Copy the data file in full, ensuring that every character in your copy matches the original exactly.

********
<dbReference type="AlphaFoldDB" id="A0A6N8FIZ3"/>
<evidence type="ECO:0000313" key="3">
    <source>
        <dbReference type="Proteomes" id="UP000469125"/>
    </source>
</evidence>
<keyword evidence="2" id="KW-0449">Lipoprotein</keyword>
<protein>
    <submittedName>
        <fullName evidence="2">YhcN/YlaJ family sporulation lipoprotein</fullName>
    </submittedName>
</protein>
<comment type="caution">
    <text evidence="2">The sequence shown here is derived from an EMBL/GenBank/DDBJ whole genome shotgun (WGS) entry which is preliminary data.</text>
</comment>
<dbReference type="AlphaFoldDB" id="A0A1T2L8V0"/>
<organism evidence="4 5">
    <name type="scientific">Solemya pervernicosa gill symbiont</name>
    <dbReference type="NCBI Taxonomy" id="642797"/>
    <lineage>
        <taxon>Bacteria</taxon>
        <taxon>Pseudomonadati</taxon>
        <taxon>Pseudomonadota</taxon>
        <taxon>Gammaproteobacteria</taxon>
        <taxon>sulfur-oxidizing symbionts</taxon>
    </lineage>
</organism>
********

<dbReference type="AlphaFoldDB" id="A0A6N8FIZ3"/>
<evidence type="ECO:0000313" key="3">
    <source>
        <dbReference type="Proteomes" id="UP000469125"/>
    </source>
</evidence>
<keyword evidence="2" id="KW-0449">Lipoprotein</keyword>
<protein>
    <submittedName>
        <fullName evidence="2">YhcN/YlaJ family sporulation lipoprotein</fullName>
    </submittedName>
</protein>
<comment type="caution">
    <text evidence="2">The sequence shown here is derived from an EMBL/GenBank/DDBJ whole genome shotgun (WGS) entry which is preliminary data.</text>
</comment>
<dbReference type="AlphaFoldDB" id="A0A1T2L8V0"/>
<organism evidence="4 5">
    <name type="scientific">Solemya pervernicosa gill symbiont</name>
    <dbReference type="NCBI Taxonomy" id="642797"/>
    <lineage>
        <taxon>Bacteria</taxon>
        <taxon>Pseudomonadati</taxon>
        <taxon>Pseudomonadota</taxon>
        <taxon>Gammaproteobacteria</taxon>
        <taxon>sulfur-oxidizing symbionts</taxon>
    </lineage>
</organism>